Tuesday, October 18th, 2016


In the immediate aftermath of the October 9 attacks on security forces in northern Rakhine State’s Maungdaw township, rumours, accusations and outright propaganda quickly crowded out what little was actually known about the situation.

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Dr. Ma Thida has served as a dissident author, editor, publisher, physician, political aide and activist—often at the same time. It is well known that she spent nearly six years in prison in the 1990s for “distributing unlawful literature”—among other charges—as an active member of Burma’s student-led democracy movement in 1988. In prison, she suffered a myriad of health issues, including tuberculosis. Her release on humanitarian grounds was not in small part due to international pressure from organizations like PEN International, of which she is now a board member.

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Police have announced a crackdown on ferry operators in the wake of the loss of the Aung Soe Moe Kyaw 2, which went down in the Chindwin River on October 15 with the confirmed loss, so far, of dozens of passengers.

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The United Nationalities Alliance demanded an end to military offensives in Kachin, Shan and Kayin states’ ethnic areas at a summit held on October 15.

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In another instance of escalating clashes around the country, yesterday morning marked the fourth day of renewed hostilities between the Tatmadaw and the Ta’ang National Liberation Army in northern Shan State.

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Rohingya advocacy groups worldwide are continuing to express serious concerns over what they claim is a continued military and police crackdown in western Myanmar, as authorities seek those responsible for the murder of nine police officers.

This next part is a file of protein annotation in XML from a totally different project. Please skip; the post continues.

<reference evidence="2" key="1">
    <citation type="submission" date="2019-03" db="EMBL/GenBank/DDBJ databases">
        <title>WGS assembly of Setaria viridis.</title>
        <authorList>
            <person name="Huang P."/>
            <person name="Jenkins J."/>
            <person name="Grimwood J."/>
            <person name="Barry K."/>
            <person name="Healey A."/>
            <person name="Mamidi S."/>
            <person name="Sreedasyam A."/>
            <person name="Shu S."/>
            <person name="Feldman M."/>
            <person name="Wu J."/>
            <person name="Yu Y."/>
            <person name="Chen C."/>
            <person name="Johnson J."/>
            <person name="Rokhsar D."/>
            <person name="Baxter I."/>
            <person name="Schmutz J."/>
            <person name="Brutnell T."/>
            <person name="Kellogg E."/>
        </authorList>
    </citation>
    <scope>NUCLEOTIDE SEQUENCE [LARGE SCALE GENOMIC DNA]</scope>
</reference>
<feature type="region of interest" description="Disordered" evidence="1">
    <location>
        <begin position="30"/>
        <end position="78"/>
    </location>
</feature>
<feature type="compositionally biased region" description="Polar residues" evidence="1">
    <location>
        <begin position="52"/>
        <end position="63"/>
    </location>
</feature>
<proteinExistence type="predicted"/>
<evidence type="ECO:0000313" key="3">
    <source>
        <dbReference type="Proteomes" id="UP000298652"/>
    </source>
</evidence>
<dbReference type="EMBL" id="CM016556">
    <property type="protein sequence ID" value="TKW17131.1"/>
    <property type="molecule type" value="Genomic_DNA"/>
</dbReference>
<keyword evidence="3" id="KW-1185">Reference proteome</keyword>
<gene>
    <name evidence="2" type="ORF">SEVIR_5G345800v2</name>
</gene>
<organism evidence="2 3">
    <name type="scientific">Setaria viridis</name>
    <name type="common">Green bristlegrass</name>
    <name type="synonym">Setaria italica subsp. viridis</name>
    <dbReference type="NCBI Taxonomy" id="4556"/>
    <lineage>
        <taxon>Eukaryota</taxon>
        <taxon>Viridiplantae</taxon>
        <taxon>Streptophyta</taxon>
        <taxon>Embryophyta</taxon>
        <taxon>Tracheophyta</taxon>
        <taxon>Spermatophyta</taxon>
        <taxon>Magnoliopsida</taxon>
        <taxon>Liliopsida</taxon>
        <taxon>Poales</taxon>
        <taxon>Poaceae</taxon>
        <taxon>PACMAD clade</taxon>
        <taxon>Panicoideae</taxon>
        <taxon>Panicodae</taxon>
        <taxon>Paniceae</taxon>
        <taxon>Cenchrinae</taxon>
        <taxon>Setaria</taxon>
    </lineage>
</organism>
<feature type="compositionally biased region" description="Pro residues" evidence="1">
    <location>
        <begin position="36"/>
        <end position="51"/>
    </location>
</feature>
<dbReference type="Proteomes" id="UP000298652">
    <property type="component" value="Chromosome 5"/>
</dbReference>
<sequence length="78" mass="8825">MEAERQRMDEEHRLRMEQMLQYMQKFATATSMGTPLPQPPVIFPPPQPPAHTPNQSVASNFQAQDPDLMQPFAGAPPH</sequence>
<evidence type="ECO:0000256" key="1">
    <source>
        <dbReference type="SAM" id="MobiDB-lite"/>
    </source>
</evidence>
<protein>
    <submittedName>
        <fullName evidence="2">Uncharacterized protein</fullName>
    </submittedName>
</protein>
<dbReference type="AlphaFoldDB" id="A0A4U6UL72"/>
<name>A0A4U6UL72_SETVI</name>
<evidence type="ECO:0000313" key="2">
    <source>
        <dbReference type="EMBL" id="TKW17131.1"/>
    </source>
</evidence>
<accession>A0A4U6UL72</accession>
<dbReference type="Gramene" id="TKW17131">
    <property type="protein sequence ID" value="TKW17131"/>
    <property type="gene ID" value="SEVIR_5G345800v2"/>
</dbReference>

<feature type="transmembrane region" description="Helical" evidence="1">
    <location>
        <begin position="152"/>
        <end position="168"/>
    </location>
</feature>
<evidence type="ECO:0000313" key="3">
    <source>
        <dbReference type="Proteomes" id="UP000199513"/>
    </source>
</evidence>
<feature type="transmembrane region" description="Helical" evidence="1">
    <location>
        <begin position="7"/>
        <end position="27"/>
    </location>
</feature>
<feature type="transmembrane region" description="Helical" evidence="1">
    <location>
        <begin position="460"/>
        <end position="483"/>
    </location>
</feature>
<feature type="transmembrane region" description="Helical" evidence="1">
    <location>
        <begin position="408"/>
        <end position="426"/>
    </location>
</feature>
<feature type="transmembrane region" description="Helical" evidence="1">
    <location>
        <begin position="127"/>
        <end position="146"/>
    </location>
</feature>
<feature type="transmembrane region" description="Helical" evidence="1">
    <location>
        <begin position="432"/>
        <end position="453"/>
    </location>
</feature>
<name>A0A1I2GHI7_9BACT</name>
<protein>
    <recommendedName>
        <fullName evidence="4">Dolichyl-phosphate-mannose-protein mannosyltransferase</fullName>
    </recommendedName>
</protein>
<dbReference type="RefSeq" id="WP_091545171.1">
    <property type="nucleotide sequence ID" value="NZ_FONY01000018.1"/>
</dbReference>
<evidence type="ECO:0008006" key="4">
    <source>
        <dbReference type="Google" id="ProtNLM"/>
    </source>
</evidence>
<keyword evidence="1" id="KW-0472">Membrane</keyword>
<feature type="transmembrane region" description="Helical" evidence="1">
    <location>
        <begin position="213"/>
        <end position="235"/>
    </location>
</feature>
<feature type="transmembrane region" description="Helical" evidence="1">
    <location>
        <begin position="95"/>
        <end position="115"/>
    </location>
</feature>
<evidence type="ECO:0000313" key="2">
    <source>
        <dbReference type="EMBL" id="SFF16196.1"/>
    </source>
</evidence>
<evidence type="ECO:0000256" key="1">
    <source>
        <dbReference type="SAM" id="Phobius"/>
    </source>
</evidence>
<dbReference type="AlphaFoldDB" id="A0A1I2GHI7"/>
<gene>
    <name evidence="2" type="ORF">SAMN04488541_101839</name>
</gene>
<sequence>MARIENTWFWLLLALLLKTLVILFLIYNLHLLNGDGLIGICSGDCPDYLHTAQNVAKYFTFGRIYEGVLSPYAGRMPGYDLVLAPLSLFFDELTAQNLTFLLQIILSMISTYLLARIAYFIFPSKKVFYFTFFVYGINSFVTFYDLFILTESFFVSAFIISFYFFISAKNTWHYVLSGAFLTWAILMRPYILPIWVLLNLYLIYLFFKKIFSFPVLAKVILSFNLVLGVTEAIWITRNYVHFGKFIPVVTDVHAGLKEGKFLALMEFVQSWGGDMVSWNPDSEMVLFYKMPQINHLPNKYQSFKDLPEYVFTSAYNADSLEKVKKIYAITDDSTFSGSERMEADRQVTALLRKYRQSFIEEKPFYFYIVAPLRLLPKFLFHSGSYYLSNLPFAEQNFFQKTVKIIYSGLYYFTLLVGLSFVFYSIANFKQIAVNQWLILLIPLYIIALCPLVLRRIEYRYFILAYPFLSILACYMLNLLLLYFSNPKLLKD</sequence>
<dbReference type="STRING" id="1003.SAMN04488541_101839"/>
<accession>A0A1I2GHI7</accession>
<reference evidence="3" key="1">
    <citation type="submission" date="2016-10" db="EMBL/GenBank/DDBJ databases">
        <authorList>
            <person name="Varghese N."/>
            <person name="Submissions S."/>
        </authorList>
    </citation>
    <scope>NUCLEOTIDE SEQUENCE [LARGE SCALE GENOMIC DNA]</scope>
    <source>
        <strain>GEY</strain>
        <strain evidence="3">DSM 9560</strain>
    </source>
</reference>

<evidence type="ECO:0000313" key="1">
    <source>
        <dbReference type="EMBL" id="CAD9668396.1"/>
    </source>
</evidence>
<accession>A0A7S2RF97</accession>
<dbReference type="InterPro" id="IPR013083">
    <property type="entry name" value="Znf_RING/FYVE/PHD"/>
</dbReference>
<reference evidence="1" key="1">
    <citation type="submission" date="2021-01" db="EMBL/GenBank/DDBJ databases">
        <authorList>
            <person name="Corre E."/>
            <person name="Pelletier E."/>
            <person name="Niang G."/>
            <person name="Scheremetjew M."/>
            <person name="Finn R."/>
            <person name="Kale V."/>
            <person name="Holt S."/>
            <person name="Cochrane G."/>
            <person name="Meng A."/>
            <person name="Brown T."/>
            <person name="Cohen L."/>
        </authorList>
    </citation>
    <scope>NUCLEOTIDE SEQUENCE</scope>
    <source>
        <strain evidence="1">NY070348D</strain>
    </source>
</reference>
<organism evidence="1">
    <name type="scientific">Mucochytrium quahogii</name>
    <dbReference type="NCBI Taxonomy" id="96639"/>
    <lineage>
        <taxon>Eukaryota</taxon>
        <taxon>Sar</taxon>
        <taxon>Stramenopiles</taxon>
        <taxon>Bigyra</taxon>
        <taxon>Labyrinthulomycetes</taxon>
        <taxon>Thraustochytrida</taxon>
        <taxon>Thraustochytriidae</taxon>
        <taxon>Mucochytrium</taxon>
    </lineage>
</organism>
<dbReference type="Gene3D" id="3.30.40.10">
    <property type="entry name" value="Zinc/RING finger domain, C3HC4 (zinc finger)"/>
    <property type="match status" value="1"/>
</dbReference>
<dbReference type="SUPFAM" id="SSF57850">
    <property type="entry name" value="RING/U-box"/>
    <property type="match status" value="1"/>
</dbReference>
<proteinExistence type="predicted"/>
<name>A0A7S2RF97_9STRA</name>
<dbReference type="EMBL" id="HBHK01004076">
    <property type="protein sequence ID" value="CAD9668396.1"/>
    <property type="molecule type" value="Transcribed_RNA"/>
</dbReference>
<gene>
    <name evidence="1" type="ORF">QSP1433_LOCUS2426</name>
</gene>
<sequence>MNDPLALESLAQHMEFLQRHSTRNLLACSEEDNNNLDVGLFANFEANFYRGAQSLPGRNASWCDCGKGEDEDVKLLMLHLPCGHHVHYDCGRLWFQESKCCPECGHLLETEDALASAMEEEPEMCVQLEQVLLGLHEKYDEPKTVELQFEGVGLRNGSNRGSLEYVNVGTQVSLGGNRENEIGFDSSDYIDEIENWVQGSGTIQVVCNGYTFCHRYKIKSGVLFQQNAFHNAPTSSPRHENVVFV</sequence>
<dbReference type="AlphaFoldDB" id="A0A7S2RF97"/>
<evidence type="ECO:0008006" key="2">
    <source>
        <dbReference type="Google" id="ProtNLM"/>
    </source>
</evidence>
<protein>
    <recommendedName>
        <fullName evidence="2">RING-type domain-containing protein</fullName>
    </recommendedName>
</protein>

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The World Food Programme is to reinstate food aid to internally displaced persons in Rakhine State, who had been removed from rations lists earlier this year, after violence hit northern parts of the state last week.

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Fifteen workers from the Myanmar Veneer and Plywood Private Ltd (MVPPL), standing trial for scuffling with police at a protest in Naypyidaw five months ago, were indicted on a variety of charges on Monday.

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Myanmar authorities should release from prison and reverse all charges against interfaith activists Zaw Zaw Latt and Pwint Phyu Latt who have been held in detention since their respective arrests on July 14 and July 19, 2015, the Seagull and Civil Rights Defenders said in a statement today. An appeal was submitted to the Mandalay Division High Court on July 16, 2016 and a verdict is expected later this week.

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Burma’s government appears to be backing away from claims that attacks that took place in Arakan State earlier this month were carried out by a Islamist group with links to Pakistan.

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Directly contradicting the experience of many reporters, including those at The Myanmar Times, Minister for Information U Pe Myint announced yesterday that the media has not been restricted within the conflict areas in Rakhine State. Military officials, however, did acknowledge that they have made reporters delete photos that they have deemed a security risk.

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A senior military official yesterday defended security forces’ use of lethal force in Rakhine State, saying recent killings were an appropriate response in cases where they have encountered weapons-wielding hostiles.

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Looking north from Myint Win’s farm, across rice paddies and past bamboo huts, a massive new industrial development on the outskirts of Myanmar’s biggest city gleams in the distance.

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Daw Aung San Suu Kyi, State Counsellor of the Republic of the Union of Myanmar, and President Xi Jinping of the People’s Republic of China met in India yesterday, state media reported on 18 October.

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Ambassadors of majority-Muslim countries in the region have expressed support for the government’s response to recent violence in northern Rakhine State, acting foreigner minister U Kyaw Tint Swe said yesterday.

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Myanmar’s de factor leader, Aung San Suu Kyi, is seeking to carefully balance relations with major powers as part of her commitment to revive the country’s tradition of employing a neutral foreign policy. Suu Kyi’s India visit this week follows trips to Beijing and Washington.

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